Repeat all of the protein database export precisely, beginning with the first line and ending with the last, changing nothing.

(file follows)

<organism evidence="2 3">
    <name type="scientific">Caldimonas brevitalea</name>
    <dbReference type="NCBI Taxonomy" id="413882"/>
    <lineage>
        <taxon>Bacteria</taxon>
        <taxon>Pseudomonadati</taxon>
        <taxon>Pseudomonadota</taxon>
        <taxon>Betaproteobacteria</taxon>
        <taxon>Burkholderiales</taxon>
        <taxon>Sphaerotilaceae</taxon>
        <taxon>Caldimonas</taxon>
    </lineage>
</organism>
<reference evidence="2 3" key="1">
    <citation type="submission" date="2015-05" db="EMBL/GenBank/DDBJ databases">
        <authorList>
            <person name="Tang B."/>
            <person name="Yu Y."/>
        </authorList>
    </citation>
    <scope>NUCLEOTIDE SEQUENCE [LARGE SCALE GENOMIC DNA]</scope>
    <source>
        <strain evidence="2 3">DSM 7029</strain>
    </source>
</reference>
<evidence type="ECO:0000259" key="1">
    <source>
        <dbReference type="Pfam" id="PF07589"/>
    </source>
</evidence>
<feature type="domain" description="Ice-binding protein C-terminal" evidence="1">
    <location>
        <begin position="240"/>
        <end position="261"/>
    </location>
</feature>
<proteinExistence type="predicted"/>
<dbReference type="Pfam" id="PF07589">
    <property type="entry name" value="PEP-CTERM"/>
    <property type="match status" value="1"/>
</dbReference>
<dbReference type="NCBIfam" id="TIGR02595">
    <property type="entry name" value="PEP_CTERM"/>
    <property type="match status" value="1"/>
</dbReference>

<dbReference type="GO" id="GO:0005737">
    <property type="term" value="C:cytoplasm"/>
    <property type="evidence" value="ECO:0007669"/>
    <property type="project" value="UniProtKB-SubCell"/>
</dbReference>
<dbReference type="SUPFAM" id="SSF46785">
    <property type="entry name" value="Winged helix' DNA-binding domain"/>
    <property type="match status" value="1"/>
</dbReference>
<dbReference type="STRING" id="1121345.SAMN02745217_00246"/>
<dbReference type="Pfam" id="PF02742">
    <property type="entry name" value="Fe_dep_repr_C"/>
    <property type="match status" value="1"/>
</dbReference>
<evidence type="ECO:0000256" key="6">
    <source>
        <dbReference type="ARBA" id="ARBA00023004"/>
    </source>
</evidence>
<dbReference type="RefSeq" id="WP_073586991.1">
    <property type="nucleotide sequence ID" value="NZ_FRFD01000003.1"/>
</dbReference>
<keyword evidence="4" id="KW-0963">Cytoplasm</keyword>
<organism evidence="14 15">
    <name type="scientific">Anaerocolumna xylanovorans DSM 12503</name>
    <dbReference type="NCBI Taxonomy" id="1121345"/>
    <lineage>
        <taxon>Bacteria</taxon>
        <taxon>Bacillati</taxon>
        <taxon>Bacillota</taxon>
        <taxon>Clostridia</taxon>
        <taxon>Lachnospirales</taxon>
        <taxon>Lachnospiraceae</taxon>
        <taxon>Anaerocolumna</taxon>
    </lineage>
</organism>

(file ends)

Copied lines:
<organism evidence="2 3">
    <name type="scientific">Caldimonas brevitalea</name>
    <dbReference type="NCBI Taxonomy" id="413882"/>
    <lineage>
        <taxon>Bacteria</taxon>
        <taxon>Pseudomonadati</taxon>
        <taxon>Pseudomonadota</taxon>
        <taxon>Betaproteobacteria</taxon>
        <taxon>Burkholderiales</taxon>
        <taxon>Sphaerotilaceae</taxon>
        <taxon>Caldimonas</taxon>
    </lineage>
</organism>
<reference evidence="2 3" key="1">
    <citation type="submission" date="2015-05" db="EMBL/GenBank/DDBJ databases">
        <authorList>
            <person name="Tang B."/>
            <person name="Yu Y."/>
        </authorList>
    </citation>
    <scope>NUCLEOTIDE SEQUENCE [LARGE SCALE GENOMIC DNA]</scope>
    <source>
        <strain evidence="2 3">DSM 7029</strain>
    </source>
</reference>
<evidence type="ECO:0000259" key="1">
    <source>
        <dbReference type="Pfam" id="PF07589"/>
    </source>
</evidence>
<feature type="domain" description="Ice-binding protein C-terminal" evidence="1">
    <location>
        <begin position="240"/>
        <end position="261"/>
    </location>
</feature>
<proteinExistence type="predicted"/>
<dbReference type="Pfam" id="PF07589">
    <property type="entry name" value="PEP-CTERM"/>
    <property type="match status" value="1"/>
</dbReference>
<dbReference type="NCBIfam" id="TIGR02595">
    <property type="entry name" value="PEP_CTERM"/>
    <property type="match status" value="1"/>
</dbReference>

<dbReference type="GO" id="GO:0005737">
    <property type="term" value="C:cytoplasm"/>
    <property type="evidence" value="ECO:0007669"/>
    <property type="project" value="UniProtKB-SubCell"/>
</dbReference>
<dbReference type="SUPFAM" id="SSF46785">
    <property type="entry name" value="Winged helix' DNA-binding domain"/>
    <property type="match status" value="1"/>
</dbReference>
<dbReference type="STRING" id="1121345.SAMN02745217_00246"/>
<dbReference type="Pfam" id="PF02742">
    <property type="entry name" value="Fe_dep_repr_C"/>
    <property type="match status" value="1"/>
</dbReference>
<evidence type="ECO:0000256" key="6">
    <source>
        <dbReference type="ARBA" id="ARBA00023004"/>
    </source>
</evidence>
<dbReference type="RefSeq" id="WP_073586991.1">
    <property type="nucleotide sequence ID" value="NZ_FRFD01000003.1"/>
</dbReference>
<keyword evidence="4" id="KW-0963">Cytoplasm</keyword>
<organism evidence="14 15">
    <name type="scientific">Anaerocolumna xylanovorans DSM 12503</name>
    <dbReference type="NCBI Taxonomy" id="1121345"/>
    <lineage>
        <taxon>Bacteria</taxon>
        <taxon>Bacillati</taxon>
        <taxon>Bacillota</taxon>
        <taxon>Clostridia</taxon>
        <taxon>Lachnospirales</taxon>
        <taxon>Lachnospiraceae</taxon>
        <taxon>Anaerocolumna</taxon>
    </lineage>
</organism>